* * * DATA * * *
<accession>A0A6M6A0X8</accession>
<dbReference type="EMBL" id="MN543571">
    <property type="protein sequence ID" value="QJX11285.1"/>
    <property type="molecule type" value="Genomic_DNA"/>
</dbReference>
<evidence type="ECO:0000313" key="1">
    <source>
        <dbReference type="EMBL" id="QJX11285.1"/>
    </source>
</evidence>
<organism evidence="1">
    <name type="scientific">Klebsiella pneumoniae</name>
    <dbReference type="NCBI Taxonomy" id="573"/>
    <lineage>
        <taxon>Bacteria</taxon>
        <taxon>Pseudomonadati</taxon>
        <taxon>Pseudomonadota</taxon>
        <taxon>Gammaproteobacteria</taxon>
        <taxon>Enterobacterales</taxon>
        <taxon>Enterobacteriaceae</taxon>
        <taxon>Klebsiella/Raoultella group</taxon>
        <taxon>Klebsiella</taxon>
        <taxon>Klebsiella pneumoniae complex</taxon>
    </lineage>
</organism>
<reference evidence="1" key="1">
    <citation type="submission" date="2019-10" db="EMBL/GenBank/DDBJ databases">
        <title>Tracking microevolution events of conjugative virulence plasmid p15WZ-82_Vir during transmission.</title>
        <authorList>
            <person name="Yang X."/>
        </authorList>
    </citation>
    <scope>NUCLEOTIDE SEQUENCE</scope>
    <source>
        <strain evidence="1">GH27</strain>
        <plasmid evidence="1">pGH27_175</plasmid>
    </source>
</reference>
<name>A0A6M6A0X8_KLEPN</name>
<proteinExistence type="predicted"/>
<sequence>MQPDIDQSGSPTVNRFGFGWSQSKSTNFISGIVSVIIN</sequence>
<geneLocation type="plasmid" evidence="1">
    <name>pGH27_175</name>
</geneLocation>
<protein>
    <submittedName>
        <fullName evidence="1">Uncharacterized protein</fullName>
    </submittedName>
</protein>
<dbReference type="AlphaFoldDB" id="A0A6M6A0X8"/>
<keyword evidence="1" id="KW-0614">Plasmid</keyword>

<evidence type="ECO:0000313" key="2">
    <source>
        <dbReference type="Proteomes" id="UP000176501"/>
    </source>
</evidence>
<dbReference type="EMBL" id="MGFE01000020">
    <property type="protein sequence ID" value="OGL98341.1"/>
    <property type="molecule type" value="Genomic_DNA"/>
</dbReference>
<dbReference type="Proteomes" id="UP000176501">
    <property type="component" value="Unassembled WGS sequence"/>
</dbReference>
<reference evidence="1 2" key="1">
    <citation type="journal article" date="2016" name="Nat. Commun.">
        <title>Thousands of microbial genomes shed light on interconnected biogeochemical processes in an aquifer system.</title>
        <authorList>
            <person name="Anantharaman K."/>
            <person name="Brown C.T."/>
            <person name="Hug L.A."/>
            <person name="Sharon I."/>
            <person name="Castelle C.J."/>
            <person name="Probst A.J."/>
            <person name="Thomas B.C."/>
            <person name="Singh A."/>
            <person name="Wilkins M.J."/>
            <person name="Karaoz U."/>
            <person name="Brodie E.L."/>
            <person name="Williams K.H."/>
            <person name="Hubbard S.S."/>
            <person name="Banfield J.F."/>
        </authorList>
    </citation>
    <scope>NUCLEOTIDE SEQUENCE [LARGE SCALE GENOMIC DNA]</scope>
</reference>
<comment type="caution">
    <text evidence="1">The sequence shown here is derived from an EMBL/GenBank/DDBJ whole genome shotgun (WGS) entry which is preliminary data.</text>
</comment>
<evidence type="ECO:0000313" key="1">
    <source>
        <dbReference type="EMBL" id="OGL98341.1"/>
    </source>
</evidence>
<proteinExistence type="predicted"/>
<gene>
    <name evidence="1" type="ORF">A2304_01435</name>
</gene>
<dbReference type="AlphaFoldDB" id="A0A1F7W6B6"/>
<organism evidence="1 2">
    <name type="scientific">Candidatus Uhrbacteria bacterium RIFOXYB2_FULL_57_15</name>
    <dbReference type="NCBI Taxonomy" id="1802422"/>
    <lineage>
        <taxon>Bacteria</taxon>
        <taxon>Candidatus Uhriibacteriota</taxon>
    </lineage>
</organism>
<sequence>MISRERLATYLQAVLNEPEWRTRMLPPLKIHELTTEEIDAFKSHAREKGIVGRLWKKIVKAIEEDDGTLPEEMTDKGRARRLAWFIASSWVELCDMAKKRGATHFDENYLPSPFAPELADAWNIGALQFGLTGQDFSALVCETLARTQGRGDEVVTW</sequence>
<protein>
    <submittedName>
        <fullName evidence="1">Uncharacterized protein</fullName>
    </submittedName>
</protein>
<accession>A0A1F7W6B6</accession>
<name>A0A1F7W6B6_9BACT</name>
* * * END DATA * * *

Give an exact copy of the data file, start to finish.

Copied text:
<accession>A0A6M6A0X8</accession>
<dbReference type="EMBL" id="MN543571">
    <property type="protein sequence ID" value="QJX11285.1"/>
    <property type="molecule type" value="Genomic_DNA"/>
</dbReference>
<evidence type="ECO:0000313" key="1">
    <source>
        <dbReference type="EMBL" id="QJX11285.1"/>
    </source>
</evidence>
<organism evidence="1">
    <name type="scientific">Klebsiella pneumoniae</name>
    <dbReference type="NCBI Taxonomy" id="573"/>
    <lineage>
        <taxon>Bacteria</taxon>
        <taxon>Pseudomonadati</taxon>
        <taxon>Pseudomonadota</taxon>
        <taxon>Gammaproteobacteria</taxon>
        <taxon>Enterobacterales</taxon>
        <taxon>Enterobacteriaceae</taxon>
        <taxon>Klebsiella/Raoultella group</taxon>
        <taxon>Klebsiella</taxon>
        <taxon>Klebsiella pneumoniae complex</taxon>
    </lineage>
</organism>
<reference evidence="1" key="1">
    <citation type="submission" date="2019-10" db="EMBL/GenBank/DDBJ databases">
        <title>Tracking microevolution events of conjugative virulence plasmid p15WZ-82_Vir during transmission.</title>
        <authorList>
            <person name="Yang X."/>
        </authorList>
    </citation>
    <scope>NUCLEOTIDE SEQUENCE</scope>
    <source>
        <strain evidence="1">GH27</strain>
        <plasmid evidence="1">pGH27_175</plasmid>
    </source>
</reference>
<name>A0A6M6A0X8_KLEPN</name>
<proteinExistence type="predicted"/>
<sequence>MQPDIDQSGSPTVNRFGFGWSQSKSTNFISGIVSVIIN</sequence>
<geneLocation type="plasmid" evidence="1">
    <name>pGH27_175</name>
</geneLocation>
<protein>
    <submittedName>
        <fullName evidence="1">Uncharacterized protein</fullName>
    </submittedName>
</protein>
<dbReference type="AlphaFoldDB" id="A0A6M6A0X8"/>
<keyword evidence="1" id="KW-0614">Plasmid</keyword>

<evidence type="ECO:0000313" key="2">
    <source>
        <dbReference type="Proteomes" id="UP000176501"/>
    </source>
</evidence>
<dbReference type="EMBL" id="MGFE01000020">
    <property type="protein sequence ID" value="OGL98341.1"/>
    <property type="molecule type" value="Genomic_DNA"/>
</dbReference>
<dbReference type="Proteomes" id="UP000176501">
    <property type="component" value="Unassembled WGS sequence"/>
</dbReference>
<reference evidence="1 2" key="1">
    <citation type="journal article" date="2016" name="Nat. Commun.">
        <title>Thousands of microbial genomes shed light on interconnected biogeochemical processes in an aquifer system.</title>
        <authorList>
            <person name="Anantharaman K."/>
            <person name="Brown C.T."/>
            <person name="Hug L.A."/>
            <person name="Sharon I."/>
            <person name="Castelle C.J."/>
            <person name="Probst A.J."/>
            <person name="Thomas B.C."/>
            <person name="Singh A."/>
            <person name="Wilkins M.J."/>
            <person name="Karaoz U."/>
            <person name="Brodie E.L."/>
            <person name="Williams K.H."/>
            <person name="Hubbard S.S."/>
            <person name="Banfield J.F."/>
        </authorList>
    </citation>
    <scope>NUCLEOTIDE SEQUENCE [LARGE SCALE GENOMIC DNA]</scope>
</reference>
<comment type="caution">
    <text evidence="1">The sequence shown here is derived from an EMBL/GenBank/DDBJ whole genome shotgun (WGS) entry which is preliminary data.</text>
</comment>
<evidence type="ECO:0000313" key="1">
    <source>
        <dbReference type="EMBL" id="OGL98341.1"/>
    </source>
</evidence>
<proteinExistence type="predicted"/>
<gene>
    <name evidence="1" type="ORF">A2304_01435</name>
</gene>
<dbReference type="AlphaFoldDB" id="A0A1F7W6B6"/>
<organism evidence="1 2">
    <name type="scientific">Candidatus Uhrbacteria bacterium RIFOXYB2_FULL_57_15</name>
    <dbReference type="NCBI Taxonomy" id="1802422"/>
    <lineage>
        <taxon>Bacteria</taxon>
        <taxon>Candidatus Uhriibacteriota</taxon>
    </lineage>
</organism>
<sequence>MISRERLATYLQAVLNEPEWRTRMLPPLKIHELTTEEIDAFKSHAREKGIVGRLWKKIVKAIEEDDGTLPEEMTDKGRARRLAWFIASSWVELCDMAKKRGATHFDENYLPSPFAPELADAWNIGALQFGLTGQDFSALVCETLARTQGRGDEVVTW</sequence>
<protein>
    <submittedName>
        <fullName evidence="1">Uncharacterized protein</fullName>
    </submittedName>
</protein>
<accession>A0A1F7W6B6</accession>
<name>A0A1F7W6B6_9BACT</name>